Thursday, May 27, 2010


North Korea Watch: Preparation

Today was a better day, not because all the news was good, but because there was less of it. There have been some positive developments, apparently on the China front, and today there are more voices saying that we should, in effect, mellow out.

One must wonder how it got to this point, though. South Korea's gross domestic product is currently ranked 15th in the world, at $1.364 trillion, it far outweighs the North's $40 billion. What's more, though North Korea boasts a bigger military than South Korea's, naval skirmishes in the past decade have actually revealed its military to be poorly equipped compared to their neighbors.

Malnourishment has left North Koreans in a state where they are, on average, considerably shorter than their neighbors. The recent currency reform backfired when the people protested, suggesting that the public's devotion to the regime has its limits. They have the material to make nuclear weapons, but not much evidence exists that they can miniaturize it and load it to a weapon (for all the threats the have made, a nuclear assault is not one of them).

South Korea, though, would pay an enormous price economically if unification took place even under peaceful circumstances, leaving them in no hurry to complete the process. And even if they defeat the North, it has artillery capable of reaching and inflicting enormous damage on Seoul, as would an initial forward push by a few million North Korean troops coming across the border.

South Korea's economic growth over the past forty years has been justly described as a miracle, though in retrospect leaving the capital, with half the nation's population, most of its industry and its whole central government within North Korea's sights was clearly a miscalculation. South Korea has been unprepared to properly defend itself, but it seems doubtful that re-labeling the North its "archenemy" is going to do the trick, and restarting propaganda broadcasts probably can't do anything but anger the North more.

Though war may not be imminent, it's a shame that this nation hasn't done more to insulate itself from these threats.

Well, even if the South Korean government isn't prepared, there's no reason we can't be.


Wednesday, May 26, 2010


North Korea Watch: What's Next?

I haven't posted at all lately, largely because my new role as a guest on the Evening Show at TBS eFM keeps me even busier than usual. Another reason is that I don't really know what to say, particularly regarding North Korea.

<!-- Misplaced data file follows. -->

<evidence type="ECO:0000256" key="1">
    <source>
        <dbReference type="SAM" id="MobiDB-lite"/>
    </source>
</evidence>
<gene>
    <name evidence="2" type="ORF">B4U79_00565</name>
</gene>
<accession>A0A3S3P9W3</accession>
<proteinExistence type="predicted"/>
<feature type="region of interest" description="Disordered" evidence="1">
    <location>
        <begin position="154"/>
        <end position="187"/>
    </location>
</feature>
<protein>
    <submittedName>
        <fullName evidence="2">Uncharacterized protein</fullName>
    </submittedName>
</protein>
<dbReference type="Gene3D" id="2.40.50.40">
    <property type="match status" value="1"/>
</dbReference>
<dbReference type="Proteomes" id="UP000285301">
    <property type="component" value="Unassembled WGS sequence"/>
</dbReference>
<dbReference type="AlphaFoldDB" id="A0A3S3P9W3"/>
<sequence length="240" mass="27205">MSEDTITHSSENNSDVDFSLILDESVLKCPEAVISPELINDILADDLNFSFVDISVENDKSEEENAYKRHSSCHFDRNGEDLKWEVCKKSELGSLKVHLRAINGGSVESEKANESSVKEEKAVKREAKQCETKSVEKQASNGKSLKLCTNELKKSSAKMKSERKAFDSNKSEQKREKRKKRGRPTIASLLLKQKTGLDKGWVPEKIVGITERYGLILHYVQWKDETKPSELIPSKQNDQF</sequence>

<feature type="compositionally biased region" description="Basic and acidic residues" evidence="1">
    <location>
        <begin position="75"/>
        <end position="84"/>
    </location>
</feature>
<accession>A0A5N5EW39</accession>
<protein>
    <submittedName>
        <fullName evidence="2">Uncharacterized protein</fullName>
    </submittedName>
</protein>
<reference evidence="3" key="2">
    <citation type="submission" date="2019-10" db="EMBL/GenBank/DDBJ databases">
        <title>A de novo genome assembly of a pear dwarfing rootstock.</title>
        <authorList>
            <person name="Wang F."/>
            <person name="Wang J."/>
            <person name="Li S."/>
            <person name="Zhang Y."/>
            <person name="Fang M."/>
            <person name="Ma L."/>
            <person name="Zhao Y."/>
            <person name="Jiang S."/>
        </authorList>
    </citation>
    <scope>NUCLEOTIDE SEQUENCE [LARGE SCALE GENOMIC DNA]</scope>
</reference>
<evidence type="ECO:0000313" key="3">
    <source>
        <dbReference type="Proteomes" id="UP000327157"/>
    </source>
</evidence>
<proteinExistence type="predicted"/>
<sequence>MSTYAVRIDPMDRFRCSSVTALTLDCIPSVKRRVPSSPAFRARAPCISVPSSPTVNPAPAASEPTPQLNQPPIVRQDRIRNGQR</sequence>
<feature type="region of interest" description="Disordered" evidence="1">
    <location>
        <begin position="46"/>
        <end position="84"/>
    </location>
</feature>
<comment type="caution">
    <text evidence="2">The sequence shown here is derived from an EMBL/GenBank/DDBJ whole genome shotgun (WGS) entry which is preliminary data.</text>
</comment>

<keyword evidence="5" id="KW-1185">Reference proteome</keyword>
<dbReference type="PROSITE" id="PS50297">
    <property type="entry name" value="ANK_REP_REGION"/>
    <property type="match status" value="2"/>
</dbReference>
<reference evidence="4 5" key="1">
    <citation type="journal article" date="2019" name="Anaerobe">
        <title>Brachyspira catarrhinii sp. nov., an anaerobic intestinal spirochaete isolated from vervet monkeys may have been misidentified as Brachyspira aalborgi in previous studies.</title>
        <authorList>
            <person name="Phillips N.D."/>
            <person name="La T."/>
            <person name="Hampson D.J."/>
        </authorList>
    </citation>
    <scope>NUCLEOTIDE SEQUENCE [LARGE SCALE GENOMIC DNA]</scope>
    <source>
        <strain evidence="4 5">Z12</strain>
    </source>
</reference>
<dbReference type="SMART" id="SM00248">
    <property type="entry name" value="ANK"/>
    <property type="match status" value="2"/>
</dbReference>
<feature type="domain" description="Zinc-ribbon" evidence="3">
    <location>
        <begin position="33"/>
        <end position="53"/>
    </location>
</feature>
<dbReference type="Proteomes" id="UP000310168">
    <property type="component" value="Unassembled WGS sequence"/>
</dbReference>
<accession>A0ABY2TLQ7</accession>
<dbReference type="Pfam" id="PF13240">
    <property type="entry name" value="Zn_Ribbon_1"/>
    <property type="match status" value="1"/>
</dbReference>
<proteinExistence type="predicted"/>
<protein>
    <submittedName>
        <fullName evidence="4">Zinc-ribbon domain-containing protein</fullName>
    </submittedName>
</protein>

About a year ago I began trying to explain to people why they shouldn't worry about North Korea. I mostly did so for the benefit of friends and family at home, who only see news regarding this peninsula when the North is causing a diplomatic skirmish, and who have therefore been led to believe that war could break out at any moment.

Whenever I wanted to reassure myself regarding the future of this country, I could always look to actual Koreans to see what they thought. Without fail, their response was that North Korea was something they had always lived with, and would for the foreseeable future. And it made sense; the North is ruled by a family that has for years been teaching its people that American imperialists were waiting to conquer its people, and that the South was the tool of those Yanks. The North had to maintain that position or its people would know they were being lied to, but an actual war was not what anyone wanted; not the South, because it endangered their rapid economic growth, and not the North, because they faced long odds of victory.

With that dynamic in place, the North's belligerence seemed the status quo.

The sinking of the Cheonan has changed that. Now, while I don't see people panicking in the street or issuing warnings to run to bomb shelters, this is the first time I've seen real concern about the North's actions. The Cheonan sank, and now South Korea has vowed to cut trade with the North and resume its propaganda broadcasts at the border. The North has responded by cutting all ties with the South and threatens to shoot the speakers that broadcast the South's propaganda.

We're all waiting to see whether they follow through. War won't be the next step, but we don't know what the next step will be, or whether one side will back down. From a logical standpoint it would seem that one side would have to, but sinking the Cheonan had a logic that only Kim Jong-il and/or his defense council understands. One day the reason for this will be revealed; the only question is how much pain the country will have to endure to reach that answer.

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Tuesday, May 25, 2010


Jeaok is Back

I hadn't heard this song before Jeaok buffalaxed it, but that doesn't detract from its pleasures. His skills extend beyond Korean songs, by the way, and into Mongolian ones.

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